Tuesday, August 27, 2013

Fighting For...

The other day I was shopping for the perfect gift for this amazing girl I know that is headed off to college. She is moving into her dorm tomorrow, and this is the culmination of almost two years of her fighting for something different than she grew up in. Yearning for something more. Except she, unlike many people, had the courage to turn that yearning into action. She took all of the difficult steps to shed the dysfunction, the dead, the poison, and to seek and to search after life, love and for what she knew had to exist outside of the life she had known. I met this girl when she was 17. It happened to be at the darkest time of her life. I helped her start the ball rolling, walked with her through the darkness. At the same time, someone else also came into my life. Someone else who was hurting and alone. Someone I felt God had called me to show grace to...tangibly. So for a time, I did life with these young women.
So back to yesterday... I was in search of that perfect gift. And I found it. But in the process...I also stumbled upon this sign. And like most people who come to my town (tourists), I pulled my camera out and snapped a picture. Not because I am a tourist, but because these words are the fabric of who God made me to be. They are the motto by which I chose to live, for as far back as I can remember. These words are what drove me to get involved with these women in the first place. To take chances. To show grace. To offer hope. The one...has had her entire life change before her very eyes. It has been a grueling and difficult process...not easy by any means. But she starts her sophomore year of college at Calvin tomorrow and I could not be more proud of her. If you knew what this girl has overcome, you would feel the same. She made so many difficult decisions, overcame so many obstacles, and has come SO far. The story of redemption is just beginning, but her story is to the point that you can't wait to turn the next page to see what happens.
The other story did not end that way. It did not end well. At all. In fact, (using the words of the sign I saw yesterday), my risks were not "safe", and the care I offered hurt me a thousand times more than any help it gave her, and the dreams were not real, and my expectations for this girl which everyone told me were crazy...really were. What I thought I saw and hoped and offered came back to bite me full circle. Now when I read the words of that sign, all sorts of memories come crashing back like angry waves in a hurricane until I am knocked flat and the last thing I ever want to do, is live those words.
Since then, I have so often wondered what we ARE called to. I have believed my entire life that we are called to love tangibly, to give grace freely, to get our hands dirty, to give more than we think we have. But in small ways over the past two years, and then in a huge way a year ago, this belief became my demise. I am a therapist. I preach boundaries. And I have them. But with these people I literally felt God calling me to go further. To love radically. To get my hands dirty. And I did. And I risked a lot. One story is beautiful. The other a mess. And the mess was so damaging to my heart that it has largely caused me to back pedal away from the beautiful. For fear. That binding awful fear. So many times I have fallen prey to the idea that if we do what is right...what we are called to do...that everything will work out and the story will end beautifully. And when it doesn't, then what? The few people I was able to let in on the details had a miriad of responses. Most were the threads that wove together to help catch me as I fell. But a few said things I had heard other times in my life that are very damaging. Things like, "Well its such a mess, you must have heard wrong or you must have rushed ahead and done your own thing...this can't be God." These messages threw me back to my core beliefs on God. And you know what I found? I found that most often in the Bible, when God asked something of someone, it did NOT end well. In fact, many times the person ended up dead, or suffering in some way. Which in an earthly sense, we look upon and ask what kind of God rewards His people like that? But we fail to see beyond this life. We don't realize that the greatest grace ever extended to us...is heaven. So what we view as so awful (death), is in fact the very entrance gate we must walk through to get to the greatest victory.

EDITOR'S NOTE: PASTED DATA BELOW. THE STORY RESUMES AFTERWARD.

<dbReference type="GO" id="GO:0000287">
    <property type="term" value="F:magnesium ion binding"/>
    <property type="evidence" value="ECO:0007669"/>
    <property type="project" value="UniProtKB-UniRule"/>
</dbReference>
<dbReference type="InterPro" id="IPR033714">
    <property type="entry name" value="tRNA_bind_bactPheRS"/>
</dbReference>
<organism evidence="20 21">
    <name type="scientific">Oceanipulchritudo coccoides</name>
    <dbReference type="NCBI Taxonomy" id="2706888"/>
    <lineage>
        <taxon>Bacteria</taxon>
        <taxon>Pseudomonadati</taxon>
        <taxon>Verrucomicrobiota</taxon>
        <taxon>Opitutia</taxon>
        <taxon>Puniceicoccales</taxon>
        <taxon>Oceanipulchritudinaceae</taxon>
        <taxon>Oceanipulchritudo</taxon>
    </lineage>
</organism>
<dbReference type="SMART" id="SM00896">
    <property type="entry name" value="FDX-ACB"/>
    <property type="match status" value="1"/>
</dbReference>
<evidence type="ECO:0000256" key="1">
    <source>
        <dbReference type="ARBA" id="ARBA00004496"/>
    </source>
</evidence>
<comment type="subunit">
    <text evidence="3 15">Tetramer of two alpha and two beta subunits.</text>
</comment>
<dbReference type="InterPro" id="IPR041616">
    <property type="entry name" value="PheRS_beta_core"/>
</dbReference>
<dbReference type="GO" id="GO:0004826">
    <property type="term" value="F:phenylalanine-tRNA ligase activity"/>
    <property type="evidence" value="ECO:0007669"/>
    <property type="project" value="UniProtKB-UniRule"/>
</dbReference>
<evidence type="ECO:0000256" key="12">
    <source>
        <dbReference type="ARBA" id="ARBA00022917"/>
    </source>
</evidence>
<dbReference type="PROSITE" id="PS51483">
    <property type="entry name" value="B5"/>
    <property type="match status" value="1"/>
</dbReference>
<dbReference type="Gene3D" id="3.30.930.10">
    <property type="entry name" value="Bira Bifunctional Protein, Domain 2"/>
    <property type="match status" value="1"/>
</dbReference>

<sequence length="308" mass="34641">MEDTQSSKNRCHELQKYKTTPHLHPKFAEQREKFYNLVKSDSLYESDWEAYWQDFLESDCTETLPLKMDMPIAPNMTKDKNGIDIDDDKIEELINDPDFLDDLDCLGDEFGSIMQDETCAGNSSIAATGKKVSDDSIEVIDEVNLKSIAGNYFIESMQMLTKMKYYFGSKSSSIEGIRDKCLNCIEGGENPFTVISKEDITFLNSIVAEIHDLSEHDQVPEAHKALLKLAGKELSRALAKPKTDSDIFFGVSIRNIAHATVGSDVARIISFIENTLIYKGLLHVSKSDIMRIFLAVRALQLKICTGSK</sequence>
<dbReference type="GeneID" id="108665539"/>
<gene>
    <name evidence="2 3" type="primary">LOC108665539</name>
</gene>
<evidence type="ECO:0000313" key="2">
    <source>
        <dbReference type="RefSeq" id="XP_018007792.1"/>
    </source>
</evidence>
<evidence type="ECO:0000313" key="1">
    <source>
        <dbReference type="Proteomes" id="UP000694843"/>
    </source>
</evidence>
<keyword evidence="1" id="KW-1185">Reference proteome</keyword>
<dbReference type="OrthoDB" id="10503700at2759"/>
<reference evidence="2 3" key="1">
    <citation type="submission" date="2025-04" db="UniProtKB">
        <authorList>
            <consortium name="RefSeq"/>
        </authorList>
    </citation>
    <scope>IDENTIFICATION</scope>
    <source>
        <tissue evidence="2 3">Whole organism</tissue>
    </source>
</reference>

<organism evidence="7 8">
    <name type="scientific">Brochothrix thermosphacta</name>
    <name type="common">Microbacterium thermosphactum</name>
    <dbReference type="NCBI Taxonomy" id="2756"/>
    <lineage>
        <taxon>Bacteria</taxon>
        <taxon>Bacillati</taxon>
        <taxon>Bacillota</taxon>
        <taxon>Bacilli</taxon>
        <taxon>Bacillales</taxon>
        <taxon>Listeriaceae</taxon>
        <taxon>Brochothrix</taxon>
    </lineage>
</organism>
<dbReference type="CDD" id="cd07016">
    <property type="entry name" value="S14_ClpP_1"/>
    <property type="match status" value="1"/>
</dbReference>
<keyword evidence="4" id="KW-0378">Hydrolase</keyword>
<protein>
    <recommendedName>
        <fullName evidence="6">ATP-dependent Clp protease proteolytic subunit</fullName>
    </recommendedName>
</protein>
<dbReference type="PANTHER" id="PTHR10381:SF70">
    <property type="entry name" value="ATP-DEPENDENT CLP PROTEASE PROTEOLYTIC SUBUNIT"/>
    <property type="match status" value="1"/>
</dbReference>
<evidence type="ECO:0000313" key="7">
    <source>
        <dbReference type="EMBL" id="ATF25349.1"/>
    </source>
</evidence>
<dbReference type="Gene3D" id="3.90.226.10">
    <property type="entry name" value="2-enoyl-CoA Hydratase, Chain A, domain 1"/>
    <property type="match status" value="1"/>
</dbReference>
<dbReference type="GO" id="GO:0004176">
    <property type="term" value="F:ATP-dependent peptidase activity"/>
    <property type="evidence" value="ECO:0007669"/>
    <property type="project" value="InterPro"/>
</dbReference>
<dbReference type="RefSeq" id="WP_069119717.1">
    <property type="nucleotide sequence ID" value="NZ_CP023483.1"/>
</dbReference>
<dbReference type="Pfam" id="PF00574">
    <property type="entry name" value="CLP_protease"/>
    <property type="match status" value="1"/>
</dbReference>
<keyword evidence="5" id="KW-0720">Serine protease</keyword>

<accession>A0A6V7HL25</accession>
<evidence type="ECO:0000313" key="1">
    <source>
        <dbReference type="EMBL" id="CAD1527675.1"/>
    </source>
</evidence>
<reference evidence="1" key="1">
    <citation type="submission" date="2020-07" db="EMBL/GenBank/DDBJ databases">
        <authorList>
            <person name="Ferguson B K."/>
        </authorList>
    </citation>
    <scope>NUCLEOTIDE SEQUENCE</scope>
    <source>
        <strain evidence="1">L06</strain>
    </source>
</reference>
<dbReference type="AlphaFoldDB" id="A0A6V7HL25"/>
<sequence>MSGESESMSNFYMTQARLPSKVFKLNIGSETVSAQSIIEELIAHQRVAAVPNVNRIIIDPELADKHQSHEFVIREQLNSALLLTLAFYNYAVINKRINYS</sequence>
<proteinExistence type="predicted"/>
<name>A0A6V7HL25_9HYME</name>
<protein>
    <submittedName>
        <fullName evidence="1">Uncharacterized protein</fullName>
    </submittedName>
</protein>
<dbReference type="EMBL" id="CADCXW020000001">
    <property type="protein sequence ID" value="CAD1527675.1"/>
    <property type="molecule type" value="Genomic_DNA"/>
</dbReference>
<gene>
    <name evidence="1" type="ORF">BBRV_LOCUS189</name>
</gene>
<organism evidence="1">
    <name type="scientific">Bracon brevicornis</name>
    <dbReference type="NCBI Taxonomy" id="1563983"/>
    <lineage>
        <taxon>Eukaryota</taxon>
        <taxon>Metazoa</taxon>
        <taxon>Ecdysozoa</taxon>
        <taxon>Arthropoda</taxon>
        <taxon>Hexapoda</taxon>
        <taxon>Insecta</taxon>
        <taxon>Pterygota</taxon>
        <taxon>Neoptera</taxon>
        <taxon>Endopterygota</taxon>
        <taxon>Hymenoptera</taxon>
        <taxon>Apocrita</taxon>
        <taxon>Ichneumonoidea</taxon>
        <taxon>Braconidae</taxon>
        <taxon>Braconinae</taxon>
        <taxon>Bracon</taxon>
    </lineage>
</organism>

But here is the thing. I still feel stupid. And weak. And vulnerable. And while I want to be true to the person God made me to be, I am so much thicker skinned. So much more cynical and jaded. So much less trusting. So much. And terrified of getting involved or getting my hands dirty with anyone else's life. I know the right response to all of this is to go forward, smarter. To be who God created me to be, but with better boundaries and more wisdom. But I haven't yet found the practical landing spot for that. I am at war within myself. I gave so much, and it could have cost me everything. In fact, my last time speaking to this person, I told her that I wished she "had stolen every dime in my bank account, because what she had taken from me was far, far more valuable." I knew that then...even in those early days.